I also loved the incredible world-building behind The Bone Ships. Life in the Hundred Isles is harsh, cruel and unpleasant, but I give me a good maritime fantasy and you’ll find that I can put up with a lot of bleakness. After all, I can never resist a sea-faring adventure, and the promise of pirates and dragons simply sealed the deal. Also, the more I learned about the world, the easier I found to appreciate it, even some of its nastier and more brutal elements. Barker clearly spent a lot of time crafting the world, the people and their culture and their traditions, and I’m happy to say all that hard work paid off in the sheer immersion of the experience. History and mythology intertwine to create a full picture of the setting and to explain how life on the Hundred Isles has developed to become so dark and rife with chaos.

With that said, it’s time to move on to the criticisms, though to be fair, they are few. Mainly, The Bone Ships has a mild case of what I call the first-in-a-series doldrums, suffering from sections marked by sluggish pacing which took the wind right out of the story’s sails. What’s more frustrating is that more often than not, these periods would follow immediately after a flurry of action. One moment, I would be all pumped up, only to run smack into a brick wall a few pages later. I understand that in a series starter there’s a lot of setup to be done, but that requires a careful balancing act, which I wish had been handled better here. Fortunately, the second half had fewer of these pacing issues, and the story picked up immensely thanks to many the many exciting scenes of pitched battle at sea.

I won’t deny it, I’m hooked. Despite its hitches, I think The Bone Ships is a promising start to what is on track to be an extraordinary new fantasy series, and strengths like the superb world-building and characters have no problem shining through. Better yet, now that the groundwork has been established, the sequel will likely run more smoothly considering we’ll be able to jump straight into the action. Needless to say, I can’t wait.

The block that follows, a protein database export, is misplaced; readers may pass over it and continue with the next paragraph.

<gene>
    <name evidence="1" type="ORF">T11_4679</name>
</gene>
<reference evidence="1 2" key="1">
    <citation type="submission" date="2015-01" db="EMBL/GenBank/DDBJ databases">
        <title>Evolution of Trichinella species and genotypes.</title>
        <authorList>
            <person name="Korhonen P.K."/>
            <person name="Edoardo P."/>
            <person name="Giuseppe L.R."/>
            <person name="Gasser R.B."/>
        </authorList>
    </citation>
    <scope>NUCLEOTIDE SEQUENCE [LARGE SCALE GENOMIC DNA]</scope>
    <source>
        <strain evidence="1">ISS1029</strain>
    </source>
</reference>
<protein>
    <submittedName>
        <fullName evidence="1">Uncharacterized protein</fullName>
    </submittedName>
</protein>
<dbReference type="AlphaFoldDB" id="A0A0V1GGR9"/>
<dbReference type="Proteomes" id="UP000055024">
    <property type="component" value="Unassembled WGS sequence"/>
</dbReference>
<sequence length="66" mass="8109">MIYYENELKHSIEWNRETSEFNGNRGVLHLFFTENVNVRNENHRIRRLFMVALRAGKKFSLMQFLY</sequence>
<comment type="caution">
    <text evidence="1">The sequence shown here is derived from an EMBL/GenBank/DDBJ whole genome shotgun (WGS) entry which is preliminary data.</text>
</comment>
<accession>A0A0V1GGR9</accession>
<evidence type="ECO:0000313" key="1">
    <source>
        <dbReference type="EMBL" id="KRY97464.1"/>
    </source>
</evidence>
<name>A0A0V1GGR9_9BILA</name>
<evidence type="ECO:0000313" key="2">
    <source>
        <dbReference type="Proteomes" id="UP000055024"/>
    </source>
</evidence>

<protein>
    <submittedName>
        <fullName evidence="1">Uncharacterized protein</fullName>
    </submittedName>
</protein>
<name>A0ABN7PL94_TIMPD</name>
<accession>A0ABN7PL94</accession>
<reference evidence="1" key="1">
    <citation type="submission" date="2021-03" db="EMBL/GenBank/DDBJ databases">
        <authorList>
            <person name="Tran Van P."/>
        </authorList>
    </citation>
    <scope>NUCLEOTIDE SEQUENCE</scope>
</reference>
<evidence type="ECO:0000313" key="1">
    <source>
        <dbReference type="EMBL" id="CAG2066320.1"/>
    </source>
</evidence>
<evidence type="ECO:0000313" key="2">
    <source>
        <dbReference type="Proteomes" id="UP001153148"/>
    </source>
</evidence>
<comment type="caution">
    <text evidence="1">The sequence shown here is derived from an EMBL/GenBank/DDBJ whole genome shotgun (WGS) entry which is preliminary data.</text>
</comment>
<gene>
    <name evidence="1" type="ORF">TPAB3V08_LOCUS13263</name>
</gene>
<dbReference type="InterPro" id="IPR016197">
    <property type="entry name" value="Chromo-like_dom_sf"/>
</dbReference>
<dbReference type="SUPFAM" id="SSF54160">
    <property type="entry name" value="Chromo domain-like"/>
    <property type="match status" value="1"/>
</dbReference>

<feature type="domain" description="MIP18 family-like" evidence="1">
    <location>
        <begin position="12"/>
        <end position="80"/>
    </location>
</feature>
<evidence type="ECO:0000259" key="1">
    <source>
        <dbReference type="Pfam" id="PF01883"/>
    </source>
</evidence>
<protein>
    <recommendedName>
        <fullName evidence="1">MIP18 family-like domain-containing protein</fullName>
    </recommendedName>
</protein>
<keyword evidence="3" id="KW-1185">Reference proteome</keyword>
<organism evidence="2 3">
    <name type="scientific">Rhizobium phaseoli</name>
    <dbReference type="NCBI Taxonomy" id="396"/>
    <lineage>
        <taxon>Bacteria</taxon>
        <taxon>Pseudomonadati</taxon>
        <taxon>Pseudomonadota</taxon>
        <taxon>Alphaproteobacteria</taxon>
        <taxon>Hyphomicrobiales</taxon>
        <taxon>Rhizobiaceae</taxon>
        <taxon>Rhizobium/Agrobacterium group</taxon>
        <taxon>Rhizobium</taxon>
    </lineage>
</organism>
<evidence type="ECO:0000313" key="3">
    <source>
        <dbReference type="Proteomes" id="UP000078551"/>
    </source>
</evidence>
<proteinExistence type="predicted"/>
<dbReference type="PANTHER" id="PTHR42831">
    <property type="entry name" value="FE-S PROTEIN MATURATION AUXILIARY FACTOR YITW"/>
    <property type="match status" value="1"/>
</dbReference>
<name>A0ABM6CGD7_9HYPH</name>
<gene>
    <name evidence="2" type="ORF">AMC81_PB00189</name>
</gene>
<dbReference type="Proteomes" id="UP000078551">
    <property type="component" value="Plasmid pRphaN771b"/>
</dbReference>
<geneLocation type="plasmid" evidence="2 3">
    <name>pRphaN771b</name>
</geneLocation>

24 Comments on “Book Review: The Bone Ships by RJ Barker”

  1. First-in-a-series doldrums, love it 🙂
    I wasn’t a fan of Wounded Kingdom series, and frankly, didn’t finish it after reading the first two installments. But this looks like it might be a bit more up my alley, so I’m waiting for my library copy to arrive 🙂


    • Aw that’s too bad to hear about The Wounded Kingdoms! I guess it would depend on the reasons that one didn’t work for you, but yes, you could fare better with The Bone Ships 😀 Especially if you love fantasy set on the high seas – just beware those slow parts! 😀

      Liked by 1 person

  2. I’m so happy to see so much love for this book!
    Granted, it does have some tiny, little problems – and I believe many of them might be ascribed to the huge pressure the author might have felt after the amazing success of the Wounded Kingdom – but the world and the characters are such that it’s not difficult to overlook the little “hiccups” and enjoy the story. And wait eagerly for the next one… 🙂
    Thanks for sharing!


  3. I was fully hit by the doldrums with this one. I made it 80 pages, and I just didn’t have it in me to go any farther. I think I’m at a disadvantage not having read his previous trilogy. I might would have given him more time?


  4. Pingback: Mogsy’s Bookshelf Roundup: Stacking the Shelves & Recent Reads | The BiblioSanctum